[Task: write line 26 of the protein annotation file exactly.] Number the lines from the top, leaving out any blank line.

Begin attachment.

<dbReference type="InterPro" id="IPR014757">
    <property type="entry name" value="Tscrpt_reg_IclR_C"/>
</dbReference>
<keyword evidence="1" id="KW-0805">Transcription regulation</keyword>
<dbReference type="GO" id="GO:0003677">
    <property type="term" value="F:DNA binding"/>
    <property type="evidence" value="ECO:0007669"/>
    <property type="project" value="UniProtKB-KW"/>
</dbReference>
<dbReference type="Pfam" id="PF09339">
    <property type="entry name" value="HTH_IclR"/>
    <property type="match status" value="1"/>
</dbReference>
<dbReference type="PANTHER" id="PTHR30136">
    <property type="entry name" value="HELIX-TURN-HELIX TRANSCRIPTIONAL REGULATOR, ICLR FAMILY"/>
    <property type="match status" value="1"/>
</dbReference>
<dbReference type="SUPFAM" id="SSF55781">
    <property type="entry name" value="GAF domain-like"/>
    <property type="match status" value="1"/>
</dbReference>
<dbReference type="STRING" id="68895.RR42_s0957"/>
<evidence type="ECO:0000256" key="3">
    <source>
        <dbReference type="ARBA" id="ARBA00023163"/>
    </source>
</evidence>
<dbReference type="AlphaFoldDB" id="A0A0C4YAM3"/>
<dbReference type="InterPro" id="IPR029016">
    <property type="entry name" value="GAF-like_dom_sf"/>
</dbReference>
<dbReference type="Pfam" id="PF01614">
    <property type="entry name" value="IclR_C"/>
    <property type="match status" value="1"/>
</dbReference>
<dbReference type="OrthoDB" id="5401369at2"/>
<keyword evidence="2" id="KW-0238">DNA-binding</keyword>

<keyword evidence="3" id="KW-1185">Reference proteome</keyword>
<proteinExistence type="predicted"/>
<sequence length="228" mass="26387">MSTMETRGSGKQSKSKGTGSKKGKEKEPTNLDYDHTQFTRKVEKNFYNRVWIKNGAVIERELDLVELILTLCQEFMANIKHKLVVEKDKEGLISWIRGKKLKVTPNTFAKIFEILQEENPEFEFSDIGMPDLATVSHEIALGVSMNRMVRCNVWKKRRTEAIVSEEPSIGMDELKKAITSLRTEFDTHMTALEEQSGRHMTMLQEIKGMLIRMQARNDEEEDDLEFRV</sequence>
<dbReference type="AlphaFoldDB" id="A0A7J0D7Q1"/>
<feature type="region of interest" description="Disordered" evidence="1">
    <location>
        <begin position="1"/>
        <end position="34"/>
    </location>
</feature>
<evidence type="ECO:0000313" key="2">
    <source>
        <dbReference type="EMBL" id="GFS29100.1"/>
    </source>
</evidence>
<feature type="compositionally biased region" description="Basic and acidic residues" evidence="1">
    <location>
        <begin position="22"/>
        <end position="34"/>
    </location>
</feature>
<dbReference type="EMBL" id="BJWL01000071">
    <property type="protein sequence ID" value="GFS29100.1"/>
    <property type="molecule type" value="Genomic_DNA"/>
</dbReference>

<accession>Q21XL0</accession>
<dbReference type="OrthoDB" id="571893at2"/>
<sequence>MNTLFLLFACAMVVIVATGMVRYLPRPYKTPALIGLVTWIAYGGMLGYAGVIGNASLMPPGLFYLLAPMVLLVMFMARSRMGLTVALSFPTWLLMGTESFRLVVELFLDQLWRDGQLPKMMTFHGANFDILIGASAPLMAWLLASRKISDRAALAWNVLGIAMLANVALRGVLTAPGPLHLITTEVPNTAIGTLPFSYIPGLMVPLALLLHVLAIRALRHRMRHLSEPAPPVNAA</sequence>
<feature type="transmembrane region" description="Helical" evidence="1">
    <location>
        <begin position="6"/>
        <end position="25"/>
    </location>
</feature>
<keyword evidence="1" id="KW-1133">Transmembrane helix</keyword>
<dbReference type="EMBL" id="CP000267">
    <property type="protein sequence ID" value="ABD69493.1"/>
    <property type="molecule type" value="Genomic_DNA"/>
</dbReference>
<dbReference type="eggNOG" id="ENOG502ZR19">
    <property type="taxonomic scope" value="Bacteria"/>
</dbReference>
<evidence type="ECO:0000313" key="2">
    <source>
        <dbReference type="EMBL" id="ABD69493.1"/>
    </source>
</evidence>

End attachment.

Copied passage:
    </source>